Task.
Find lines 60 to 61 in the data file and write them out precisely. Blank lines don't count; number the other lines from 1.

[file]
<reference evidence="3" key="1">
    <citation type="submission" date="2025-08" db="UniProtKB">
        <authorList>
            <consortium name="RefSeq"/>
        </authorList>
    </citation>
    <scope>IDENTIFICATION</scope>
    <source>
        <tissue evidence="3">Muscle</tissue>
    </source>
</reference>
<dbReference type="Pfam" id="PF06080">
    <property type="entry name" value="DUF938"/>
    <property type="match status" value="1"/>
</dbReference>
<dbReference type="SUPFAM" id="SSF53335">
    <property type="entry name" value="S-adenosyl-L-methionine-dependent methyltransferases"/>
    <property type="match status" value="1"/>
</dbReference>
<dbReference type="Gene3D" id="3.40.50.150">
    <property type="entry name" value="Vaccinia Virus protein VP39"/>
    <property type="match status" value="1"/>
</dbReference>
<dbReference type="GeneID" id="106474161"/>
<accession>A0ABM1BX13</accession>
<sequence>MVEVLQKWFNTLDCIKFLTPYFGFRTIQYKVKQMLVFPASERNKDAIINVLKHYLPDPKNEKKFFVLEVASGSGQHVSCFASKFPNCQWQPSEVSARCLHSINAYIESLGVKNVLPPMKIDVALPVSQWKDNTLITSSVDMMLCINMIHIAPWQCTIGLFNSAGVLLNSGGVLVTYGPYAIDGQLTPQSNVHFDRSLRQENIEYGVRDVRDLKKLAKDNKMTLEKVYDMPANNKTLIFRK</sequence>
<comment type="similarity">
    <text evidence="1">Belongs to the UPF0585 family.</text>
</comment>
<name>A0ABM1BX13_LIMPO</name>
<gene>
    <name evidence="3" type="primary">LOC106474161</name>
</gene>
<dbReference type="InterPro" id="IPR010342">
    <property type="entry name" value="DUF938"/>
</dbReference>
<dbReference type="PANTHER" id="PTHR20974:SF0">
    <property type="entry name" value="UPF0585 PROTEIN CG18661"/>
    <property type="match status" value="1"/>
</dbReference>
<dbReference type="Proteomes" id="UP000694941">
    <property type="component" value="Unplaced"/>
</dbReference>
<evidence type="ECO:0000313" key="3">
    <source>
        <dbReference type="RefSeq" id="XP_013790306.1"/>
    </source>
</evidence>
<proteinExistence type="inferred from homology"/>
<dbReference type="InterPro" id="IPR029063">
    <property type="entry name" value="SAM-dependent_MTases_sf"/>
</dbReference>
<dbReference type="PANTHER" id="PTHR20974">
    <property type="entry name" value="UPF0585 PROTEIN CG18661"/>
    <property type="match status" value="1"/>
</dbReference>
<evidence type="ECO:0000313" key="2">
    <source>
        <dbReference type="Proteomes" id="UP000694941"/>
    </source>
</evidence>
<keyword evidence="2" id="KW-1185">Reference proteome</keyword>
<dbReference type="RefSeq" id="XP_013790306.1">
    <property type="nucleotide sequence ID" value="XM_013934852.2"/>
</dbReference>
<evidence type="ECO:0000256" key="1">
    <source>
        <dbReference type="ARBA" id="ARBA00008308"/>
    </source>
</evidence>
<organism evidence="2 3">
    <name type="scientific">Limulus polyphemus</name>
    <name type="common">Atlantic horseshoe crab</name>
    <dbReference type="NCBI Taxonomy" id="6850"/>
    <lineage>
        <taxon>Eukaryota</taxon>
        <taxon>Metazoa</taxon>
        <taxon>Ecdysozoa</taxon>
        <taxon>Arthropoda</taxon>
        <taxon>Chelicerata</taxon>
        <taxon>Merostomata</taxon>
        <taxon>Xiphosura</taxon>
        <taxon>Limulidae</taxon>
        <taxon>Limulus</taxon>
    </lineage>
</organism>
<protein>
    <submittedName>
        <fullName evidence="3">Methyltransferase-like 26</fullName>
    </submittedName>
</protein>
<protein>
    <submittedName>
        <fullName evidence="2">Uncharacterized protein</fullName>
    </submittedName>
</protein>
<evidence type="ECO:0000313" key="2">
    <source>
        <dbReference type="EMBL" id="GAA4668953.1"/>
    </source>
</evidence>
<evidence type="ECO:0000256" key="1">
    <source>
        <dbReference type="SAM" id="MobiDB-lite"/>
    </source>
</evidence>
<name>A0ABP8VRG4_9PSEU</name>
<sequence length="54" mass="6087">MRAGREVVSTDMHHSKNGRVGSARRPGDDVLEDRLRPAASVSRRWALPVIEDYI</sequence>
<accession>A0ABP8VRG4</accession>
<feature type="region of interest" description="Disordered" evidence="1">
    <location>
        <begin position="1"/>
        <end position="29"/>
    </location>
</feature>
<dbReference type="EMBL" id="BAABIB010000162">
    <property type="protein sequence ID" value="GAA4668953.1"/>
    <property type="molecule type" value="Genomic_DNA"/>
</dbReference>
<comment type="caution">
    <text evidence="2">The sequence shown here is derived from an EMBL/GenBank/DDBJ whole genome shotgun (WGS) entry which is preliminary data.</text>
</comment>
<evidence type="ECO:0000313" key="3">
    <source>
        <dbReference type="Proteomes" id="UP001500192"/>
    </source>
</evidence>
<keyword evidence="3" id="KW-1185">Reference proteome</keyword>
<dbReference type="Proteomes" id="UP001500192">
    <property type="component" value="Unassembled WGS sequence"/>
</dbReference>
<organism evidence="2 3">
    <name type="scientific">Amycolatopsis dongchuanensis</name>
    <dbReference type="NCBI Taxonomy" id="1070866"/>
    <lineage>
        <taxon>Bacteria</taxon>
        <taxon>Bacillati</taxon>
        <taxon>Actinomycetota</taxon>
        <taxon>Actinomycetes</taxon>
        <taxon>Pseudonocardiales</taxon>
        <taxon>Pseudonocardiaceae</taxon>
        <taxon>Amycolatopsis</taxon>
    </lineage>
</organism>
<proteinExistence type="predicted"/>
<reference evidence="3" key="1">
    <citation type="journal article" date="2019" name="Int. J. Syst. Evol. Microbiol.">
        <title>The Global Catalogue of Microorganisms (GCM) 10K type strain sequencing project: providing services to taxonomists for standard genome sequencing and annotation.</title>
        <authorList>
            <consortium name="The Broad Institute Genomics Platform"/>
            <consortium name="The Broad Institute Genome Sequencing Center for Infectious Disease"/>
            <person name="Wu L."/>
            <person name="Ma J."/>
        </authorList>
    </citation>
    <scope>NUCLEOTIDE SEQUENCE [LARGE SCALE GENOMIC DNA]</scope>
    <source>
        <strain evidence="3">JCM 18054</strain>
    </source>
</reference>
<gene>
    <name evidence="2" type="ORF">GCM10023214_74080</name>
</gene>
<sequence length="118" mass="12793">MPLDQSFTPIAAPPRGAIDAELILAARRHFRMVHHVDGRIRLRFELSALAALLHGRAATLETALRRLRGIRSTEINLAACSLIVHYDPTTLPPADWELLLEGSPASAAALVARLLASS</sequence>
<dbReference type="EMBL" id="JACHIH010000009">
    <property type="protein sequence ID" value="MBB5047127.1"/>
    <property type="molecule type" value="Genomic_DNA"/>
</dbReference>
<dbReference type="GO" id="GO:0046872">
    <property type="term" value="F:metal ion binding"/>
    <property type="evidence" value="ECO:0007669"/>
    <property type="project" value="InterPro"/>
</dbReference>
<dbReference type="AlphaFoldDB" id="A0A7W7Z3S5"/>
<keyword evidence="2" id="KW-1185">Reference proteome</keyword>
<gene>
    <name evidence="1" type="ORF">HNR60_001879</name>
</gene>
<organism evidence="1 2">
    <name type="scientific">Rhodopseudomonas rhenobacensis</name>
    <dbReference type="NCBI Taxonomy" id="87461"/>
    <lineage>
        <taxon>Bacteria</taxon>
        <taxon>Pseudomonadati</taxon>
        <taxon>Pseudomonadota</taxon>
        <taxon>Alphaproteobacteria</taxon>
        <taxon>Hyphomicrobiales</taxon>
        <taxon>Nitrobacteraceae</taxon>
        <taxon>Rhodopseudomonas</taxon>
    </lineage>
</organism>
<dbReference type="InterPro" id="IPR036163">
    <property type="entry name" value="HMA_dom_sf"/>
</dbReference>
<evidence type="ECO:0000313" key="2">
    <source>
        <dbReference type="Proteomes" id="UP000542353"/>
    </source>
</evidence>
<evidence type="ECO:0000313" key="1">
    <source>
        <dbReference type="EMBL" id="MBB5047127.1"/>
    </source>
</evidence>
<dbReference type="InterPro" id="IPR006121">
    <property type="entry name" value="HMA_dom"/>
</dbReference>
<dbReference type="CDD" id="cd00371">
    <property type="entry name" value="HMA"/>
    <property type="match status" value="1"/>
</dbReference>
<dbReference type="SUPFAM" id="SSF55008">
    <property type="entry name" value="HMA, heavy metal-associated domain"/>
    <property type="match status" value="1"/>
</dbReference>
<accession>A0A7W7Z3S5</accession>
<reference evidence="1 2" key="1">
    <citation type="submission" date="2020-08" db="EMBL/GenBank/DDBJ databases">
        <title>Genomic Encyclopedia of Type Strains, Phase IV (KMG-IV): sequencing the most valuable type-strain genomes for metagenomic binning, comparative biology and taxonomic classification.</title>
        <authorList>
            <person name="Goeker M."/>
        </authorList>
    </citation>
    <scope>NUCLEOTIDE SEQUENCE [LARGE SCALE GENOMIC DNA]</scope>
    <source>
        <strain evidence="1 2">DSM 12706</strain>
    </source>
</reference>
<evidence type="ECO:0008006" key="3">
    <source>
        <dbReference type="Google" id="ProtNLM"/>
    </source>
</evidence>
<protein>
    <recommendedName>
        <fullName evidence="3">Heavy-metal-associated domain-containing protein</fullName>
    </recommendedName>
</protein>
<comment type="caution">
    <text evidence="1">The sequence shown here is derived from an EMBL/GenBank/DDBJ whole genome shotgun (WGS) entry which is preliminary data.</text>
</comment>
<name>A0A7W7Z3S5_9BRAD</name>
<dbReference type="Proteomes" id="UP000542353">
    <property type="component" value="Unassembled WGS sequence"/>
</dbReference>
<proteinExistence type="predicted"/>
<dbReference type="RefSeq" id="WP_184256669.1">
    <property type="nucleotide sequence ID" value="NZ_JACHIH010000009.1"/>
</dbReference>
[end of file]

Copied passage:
    </source>
</evidence>